Bangladesh Medical


“There was a roaring in the wind all night. The rain came heavily and fell in floods.” William Wordsworth, Resolution and Independence


A tremendous electrical storm woke me from sleep with a terrifying show of lightning, accompanied by driving rain. It lasted more than an hour. When I got out of bed the next morning, I stepped into a puddle. At first I thought that window frames were not water-tight, but then I realised the toilet had leaked into the bedroom. Backflush.


The minivan arrived at 7:15 to take us to work. I began to regret having eaten a greasy omelette for breakfast. We made good progress driving north along Marine Drive, despite dozens of goats on the road. To our left, semilunar fishing boats were beached, ready to be launched at high tide. To the right were prawn hatcheries.

We hit traffic driving south on the main road, National Highway 1. All traffic was at a standstill. But patience is not a virtue held by Bangladeshi autorickshaw drivers and after a couple of minutes, they came buzzing past, horns blaring, belting down the wrong side of the road. Someone asked our driver what was the cause of the holdup. He slowly and deliberately said, “It…is…a…traffic…jam.”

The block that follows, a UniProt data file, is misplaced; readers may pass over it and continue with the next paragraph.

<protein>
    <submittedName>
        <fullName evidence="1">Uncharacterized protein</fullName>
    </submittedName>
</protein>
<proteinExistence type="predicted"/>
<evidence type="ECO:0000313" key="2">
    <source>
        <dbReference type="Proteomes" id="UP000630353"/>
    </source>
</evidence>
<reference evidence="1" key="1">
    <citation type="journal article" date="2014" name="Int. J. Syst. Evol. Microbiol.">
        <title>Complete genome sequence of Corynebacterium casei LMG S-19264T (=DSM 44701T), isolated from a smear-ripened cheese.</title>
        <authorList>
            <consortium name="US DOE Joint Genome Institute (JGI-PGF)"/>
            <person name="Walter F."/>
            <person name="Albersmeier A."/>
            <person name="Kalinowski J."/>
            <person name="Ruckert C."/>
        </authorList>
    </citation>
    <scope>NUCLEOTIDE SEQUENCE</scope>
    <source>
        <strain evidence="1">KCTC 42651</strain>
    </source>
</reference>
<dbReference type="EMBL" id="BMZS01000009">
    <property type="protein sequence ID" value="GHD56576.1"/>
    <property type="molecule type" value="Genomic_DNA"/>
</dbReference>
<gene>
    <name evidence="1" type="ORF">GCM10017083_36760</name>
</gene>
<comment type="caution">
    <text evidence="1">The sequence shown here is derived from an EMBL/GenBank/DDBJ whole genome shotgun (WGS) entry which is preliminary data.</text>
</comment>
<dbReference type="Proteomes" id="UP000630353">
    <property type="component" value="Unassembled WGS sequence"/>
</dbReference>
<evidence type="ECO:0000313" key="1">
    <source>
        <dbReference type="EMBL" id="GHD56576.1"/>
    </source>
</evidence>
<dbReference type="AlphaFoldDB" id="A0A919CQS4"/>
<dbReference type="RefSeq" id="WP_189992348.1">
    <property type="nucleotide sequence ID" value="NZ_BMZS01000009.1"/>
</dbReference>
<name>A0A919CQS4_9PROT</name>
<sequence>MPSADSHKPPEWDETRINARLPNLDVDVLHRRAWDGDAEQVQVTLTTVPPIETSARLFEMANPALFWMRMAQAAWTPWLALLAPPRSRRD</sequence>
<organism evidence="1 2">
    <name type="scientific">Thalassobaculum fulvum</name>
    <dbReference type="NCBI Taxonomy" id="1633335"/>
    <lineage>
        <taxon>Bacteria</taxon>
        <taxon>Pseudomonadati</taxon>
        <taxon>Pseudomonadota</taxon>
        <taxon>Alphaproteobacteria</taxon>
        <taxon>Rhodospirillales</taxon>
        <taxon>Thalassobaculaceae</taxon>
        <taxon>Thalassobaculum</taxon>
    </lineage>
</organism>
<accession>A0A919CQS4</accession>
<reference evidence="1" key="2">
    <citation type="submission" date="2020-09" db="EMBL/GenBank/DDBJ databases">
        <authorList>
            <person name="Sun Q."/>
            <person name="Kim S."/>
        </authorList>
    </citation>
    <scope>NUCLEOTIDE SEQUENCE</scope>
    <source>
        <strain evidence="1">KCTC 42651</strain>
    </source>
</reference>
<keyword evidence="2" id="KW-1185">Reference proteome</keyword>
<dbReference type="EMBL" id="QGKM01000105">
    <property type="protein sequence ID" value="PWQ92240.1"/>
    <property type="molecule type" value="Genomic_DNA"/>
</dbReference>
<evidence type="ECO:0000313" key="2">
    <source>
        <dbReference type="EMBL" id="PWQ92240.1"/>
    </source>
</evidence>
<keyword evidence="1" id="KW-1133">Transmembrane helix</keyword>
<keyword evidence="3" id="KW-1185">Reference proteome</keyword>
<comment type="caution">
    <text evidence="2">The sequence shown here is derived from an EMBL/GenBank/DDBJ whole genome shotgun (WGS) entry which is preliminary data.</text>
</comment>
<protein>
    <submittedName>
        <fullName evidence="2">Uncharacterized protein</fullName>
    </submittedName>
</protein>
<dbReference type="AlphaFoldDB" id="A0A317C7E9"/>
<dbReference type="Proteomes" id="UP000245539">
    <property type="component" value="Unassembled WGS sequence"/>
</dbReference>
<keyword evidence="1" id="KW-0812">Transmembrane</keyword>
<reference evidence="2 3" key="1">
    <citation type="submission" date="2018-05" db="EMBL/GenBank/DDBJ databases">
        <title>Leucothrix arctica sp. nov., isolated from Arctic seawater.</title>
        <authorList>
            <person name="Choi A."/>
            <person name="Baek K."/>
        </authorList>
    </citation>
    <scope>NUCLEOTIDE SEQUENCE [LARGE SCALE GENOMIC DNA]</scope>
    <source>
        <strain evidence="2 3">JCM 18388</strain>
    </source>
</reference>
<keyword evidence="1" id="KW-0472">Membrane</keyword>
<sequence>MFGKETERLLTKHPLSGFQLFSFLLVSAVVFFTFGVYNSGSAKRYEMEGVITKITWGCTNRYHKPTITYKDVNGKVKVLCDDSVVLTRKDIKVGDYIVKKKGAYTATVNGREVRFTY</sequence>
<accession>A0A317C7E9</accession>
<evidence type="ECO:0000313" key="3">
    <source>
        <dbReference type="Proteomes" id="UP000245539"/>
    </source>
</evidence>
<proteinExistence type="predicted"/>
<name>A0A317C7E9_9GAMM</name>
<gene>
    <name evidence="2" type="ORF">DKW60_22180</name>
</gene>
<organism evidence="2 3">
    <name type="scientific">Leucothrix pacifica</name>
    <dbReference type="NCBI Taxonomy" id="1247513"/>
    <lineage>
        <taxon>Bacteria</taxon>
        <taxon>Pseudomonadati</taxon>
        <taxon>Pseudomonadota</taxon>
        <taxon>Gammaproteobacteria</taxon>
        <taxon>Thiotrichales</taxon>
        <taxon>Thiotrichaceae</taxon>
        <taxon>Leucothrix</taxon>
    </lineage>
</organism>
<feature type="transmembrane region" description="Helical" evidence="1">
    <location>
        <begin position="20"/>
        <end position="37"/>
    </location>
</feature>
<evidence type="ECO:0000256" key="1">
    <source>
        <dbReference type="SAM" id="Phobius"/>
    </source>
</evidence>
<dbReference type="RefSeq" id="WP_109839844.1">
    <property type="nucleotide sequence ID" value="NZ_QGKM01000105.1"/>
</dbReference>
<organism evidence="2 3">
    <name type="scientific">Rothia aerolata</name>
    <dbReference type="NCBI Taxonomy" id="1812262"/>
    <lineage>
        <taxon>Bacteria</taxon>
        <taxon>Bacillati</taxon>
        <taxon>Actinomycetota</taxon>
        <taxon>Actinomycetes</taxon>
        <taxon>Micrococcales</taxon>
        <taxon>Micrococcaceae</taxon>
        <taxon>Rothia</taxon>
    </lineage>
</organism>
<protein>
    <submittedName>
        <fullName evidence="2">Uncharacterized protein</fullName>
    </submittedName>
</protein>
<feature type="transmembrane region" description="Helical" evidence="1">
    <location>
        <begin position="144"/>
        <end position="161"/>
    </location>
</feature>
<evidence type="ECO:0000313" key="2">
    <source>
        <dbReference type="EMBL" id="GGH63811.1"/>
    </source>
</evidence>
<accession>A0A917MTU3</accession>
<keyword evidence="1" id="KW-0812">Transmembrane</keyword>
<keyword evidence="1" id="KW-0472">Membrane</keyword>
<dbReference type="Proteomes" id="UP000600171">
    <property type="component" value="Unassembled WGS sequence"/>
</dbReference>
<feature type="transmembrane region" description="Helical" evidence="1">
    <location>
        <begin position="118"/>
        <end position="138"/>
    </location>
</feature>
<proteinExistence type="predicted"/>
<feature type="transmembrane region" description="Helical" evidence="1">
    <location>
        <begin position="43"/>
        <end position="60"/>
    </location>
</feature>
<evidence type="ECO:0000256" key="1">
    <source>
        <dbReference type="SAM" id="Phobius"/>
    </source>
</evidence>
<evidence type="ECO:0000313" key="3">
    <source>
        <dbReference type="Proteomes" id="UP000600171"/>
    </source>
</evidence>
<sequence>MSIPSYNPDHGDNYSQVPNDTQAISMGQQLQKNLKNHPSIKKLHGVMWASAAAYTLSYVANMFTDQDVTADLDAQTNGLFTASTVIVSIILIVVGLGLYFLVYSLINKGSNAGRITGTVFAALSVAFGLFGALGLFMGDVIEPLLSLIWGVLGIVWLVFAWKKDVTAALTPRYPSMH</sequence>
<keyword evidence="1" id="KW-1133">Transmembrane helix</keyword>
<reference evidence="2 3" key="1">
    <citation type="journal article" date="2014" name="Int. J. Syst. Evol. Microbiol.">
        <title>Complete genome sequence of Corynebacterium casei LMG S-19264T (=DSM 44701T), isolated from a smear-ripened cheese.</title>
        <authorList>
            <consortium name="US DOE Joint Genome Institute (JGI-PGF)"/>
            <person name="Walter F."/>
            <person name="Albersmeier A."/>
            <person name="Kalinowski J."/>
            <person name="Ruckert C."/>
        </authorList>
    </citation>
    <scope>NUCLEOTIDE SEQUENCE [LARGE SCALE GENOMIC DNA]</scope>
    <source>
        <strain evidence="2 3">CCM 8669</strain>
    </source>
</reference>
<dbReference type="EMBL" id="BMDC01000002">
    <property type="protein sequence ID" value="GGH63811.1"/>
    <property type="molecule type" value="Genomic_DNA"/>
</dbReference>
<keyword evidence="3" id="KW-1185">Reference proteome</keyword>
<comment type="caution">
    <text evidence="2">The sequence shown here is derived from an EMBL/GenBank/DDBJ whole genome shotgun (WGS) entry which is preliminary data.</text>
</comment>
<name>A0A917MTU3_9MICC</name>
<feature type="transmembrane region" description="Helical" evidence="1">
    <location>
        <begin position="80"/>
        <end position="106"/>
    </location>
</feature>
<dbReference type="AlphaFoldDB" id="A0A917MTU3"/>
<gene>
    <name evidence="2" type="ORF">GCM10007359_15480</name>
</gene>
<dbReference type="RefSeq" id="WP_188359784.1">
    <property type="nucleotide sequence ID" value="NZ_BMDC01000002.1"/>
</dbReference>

We thought that there may have been an accident and I considered getting out of the van to see if my services were needed, as a medical Good Samaritan. My colleagues advised me against it. Discretion prevailed, but imagine the newspaper headlines, “Expat medical team remains cosseted in their air-conditioned vehicle while Bangladeshis perish in road crash.”


In front of us, a truckload of Bangladesh Signals soldiers in rather fetching camouflage uniforms climbed down onto the tarmac. Their officer looked efficient. He had a row of pens and pencils tucked into a pocket on the sleeve of his uniform. He strolled down the road past the stationary vehicles, looking into the ditch. I wondered out loud if he was considering whether it could be possible for a truck to bypass the obstruction by going off-road. “No, he’s just looking for a place to pee,” said one of the Water & Sanitation engineers in the minivan.

When we started moving forward, the drivers behind us became irritable and parped their horns if we didn’t immediately drive closer to the vehicle in front. We overtook the source of the blockage, a massive earthmoving machine mounted on a low-loader. At last other agencies were responding by supporting infrastructure. I guessed that the machine would be levelling ground for the new Red Cross/Red Crescent hospital by the side of the road at the Rubber Garden. It was far too big to tackle the muddy tracks inside the camp itself.